Guide To Moving on a Small Budget

Guide To Moving on a Small Budget

From hidden fees to packing materials, PODs, and hauling services, moving expenses can come with hefty price tags. Even for the most humble of DIY moves, the slow and subtle costs can gradually build up and, by the end, make a severe dent in your bank account. Worse yet, moves can come about unexpectedly, forcing you to make snap decisions that can result in you paying an exorbitant amount. To help, we created this guide to moving on a budget, and by following some of these tips, you can save tons of cash on your next move. 

Start by Getting Organized With an Inventory 

The adage “failing to plan is planning to fail” applies significantly to the moving process. First-time movers often underestimate how complicated (and expensive) even a simple, local move can be. Because of the complexity of relocating, you should always give yourself plenty of time to get everything in order before you even begin to think about calling a moving company. The best first place to save money is to create a comprehensive home inventory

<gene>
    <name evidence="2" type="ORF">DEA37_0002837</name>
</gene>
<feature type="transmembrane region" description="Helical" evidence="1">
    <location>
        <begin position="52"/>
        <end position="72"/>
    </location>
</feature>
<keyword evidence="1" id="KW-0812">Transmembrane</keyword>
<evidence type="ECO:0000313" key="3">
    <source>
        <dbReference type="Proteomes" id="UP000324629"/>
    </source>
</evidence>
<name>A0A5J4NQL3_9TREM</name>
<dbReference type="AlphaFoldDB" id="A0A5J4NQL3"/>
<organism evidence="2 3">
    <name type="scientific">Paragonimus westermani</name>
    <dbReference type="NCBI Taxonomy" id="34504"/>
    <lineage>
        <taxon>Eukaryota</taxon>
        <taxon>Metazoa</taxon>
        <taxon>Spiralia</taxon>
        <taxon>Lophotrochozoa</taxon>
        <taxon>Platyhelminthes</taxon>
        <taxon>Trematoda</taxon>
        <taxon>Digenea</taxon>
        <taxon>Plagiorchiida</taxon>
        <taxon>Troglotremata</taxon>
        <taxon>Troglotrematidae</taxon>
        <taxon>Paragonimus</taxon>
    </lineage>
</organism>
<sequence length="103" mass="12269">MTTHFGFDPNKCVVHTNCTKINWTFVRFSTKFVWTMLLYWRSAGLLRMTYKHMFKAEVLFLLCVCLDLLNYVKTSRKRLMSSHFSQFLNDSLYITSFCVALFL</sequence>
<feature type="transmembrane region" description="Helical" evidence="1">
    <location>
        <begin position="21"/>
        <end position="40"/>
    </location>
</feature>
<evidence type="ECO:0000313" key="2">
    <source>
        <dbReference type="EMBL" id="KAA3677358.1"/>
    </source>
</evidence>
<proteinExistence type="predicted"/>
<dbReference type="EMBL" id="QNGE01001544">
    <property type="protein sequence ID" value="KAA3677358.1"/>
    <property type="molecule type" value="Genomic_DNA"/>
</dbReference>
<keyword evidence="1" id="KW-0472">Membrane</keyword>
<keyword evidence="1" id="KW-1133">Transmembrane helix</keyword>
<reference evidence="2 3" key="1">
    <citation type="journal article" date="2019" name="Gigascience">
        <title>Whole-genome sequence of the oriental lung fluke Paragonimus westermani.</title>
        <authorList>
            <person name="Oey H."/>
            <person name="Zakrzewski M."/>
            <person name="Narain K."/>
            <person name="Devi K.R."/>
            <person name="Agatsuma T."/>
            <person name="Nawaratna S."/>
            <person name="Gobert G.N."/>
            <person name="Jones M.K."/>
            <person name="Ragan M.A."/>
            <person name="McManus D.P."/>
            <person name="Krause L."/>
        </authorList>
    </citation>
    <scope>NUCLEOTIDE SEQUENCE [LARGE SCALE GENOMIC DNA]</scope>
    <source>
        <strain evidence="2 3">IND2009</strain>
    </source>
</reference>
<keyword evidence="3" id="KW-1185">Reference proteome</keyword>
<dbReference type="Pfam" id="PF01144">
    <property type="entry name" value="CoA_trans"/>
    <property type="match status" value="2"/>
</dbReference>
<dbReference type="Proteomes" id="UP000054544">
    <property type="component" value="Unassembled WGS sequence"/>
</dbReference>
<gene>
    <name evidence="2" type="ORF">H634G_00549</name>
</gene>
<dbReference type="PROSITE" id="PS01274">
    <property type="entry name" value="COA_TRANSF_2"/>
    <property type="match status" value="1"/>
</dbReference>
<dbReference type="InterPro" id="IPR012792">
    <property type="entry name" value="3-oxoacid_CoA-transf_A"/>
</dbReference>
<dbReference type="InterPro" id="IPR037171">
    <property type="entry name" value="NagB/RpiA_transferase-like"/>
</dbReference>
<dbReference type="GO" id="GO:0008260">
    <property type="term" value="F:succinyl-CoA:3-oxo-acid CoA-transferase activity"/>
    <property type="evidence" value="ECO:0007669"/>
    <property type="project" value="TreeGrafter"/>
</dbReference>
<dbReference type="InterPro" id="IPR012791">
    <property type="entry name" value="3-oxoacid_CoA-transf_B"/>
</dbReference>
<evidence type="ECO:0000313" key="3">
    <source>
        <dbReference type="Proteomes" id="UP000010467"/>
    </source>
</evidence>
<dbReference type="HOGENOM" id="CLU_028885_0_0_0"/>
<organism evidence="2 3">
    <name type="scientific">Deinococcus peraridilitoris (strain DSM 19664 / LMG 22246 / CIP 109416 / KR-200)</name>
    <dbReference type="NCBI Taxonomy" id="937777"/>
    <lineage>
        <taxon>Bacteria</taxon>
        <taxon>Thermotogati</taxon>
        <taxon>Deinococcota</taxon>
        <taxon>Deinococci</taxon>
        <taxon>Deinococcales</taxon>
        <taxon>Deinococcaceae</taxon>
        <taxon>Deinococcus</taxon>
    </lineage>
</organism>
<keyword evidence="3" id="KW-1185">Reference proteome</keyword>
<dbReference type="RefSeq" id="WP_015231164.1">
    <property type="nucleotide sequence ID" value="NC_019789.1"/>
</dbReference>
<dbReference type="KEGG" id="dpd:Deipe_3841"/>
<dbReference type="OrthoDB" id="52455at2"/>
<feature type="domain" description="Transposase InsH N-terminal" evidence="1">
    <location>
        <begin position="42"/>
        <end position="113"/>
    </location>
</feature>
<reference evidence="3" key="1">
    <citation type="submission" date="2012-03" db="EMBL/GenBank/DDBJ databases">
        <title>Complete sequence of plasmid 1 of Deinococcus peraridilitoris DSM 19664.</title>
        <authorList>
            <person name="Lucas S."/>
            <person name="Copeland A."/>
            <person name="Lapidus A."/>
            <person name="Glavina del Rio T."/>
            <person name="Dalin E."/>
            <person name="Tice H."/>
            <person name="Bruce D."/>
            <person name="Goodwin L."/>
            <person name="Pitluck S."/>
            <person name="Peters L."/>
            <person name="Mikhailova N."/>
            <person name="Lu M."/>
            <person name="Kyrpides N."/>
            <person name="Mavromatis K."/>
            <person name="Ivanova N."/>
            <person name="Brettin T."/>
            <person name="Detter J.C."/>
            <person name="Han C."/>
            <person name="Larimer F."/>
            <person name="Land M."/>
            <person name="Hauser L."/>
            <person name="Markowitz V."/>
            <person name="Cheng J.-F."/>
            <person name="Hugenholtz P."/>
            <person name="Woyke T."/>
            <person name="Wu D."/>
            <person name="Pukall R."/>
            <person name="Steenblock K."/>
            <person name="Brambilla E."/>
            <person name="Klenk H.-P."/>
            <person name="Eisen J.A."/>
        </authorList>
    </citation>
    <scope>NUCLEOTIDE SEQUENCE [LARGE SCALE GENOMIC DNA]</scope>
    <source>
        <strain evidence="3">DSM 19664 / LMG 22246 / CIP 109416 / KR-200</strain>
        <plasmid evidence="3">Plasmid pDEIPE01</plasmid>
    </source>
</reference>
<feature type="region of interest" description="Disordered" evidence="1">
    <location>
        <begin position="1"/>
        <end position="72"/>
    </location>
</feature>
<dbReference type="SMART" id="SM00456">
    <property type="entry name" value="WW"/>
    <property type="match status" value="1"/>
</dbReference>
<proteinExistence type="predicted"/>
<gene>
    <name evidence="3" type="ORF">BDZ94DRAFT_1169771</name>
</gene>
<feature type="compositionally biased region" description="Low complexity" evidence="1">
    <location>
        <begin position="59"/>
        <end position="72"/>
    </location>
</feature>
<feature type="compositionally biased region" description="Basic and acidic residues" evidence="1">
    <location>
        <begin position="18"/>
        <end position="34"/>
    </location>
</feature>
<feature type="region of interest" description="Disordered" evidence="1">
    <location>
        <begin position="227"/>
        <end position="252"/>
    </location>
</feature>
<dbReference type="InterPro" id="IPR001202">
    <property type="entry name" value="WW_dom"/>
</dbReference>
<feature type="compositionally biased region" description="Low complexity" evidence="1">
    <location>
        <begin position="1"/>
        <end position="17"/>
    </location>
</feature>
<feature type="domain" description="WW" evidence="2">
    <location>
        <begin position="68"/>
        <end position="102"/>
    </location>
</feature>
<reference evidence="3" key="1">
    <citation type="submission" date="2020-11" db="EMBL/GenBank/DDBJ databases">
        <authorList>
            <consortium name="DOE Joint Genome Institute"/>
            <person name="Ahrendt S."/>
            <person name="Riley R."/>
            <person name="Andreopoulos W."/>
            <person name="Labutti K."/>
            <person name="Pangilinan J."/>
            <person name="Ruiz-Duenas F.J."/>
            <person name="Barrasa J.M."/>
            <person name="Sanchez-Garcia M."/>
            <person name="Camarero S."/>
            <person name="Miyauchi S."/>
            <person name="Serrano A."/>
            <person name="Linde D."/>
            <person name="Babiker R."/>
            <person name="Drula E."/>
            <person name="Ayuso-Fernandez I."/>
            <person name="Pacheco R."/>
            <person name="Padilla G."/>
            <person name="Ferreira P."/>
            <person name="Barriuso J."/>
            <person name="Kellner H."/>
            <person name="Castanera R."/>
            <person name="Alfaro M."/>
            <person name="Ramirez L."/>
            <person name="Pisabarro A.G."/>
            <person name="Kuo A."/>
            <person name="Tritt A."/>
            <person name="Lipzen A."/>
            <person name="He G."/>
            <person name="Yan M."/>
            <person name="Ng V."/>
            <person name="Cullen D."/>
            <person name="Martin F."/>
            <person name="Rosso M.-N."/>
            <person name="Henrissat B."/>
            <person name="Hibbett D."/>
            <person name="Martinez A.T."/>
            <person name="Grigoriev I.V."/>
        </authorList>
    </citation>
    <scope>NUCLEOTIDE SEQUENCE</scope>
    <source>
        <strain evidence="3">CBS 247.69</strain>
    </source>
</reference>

A moving inventory is a comprehensive list of every household item. These inventories are necessary for a lot of reasons, but for saving money for a move, they accomplish a couple of things: 

  • Allows you to get an accurate idea of how much you own: Most homeowners drastically underestimate how much stuff they accumulate over time. When moving, it is easy to underestimate the amount of moving supplies you need.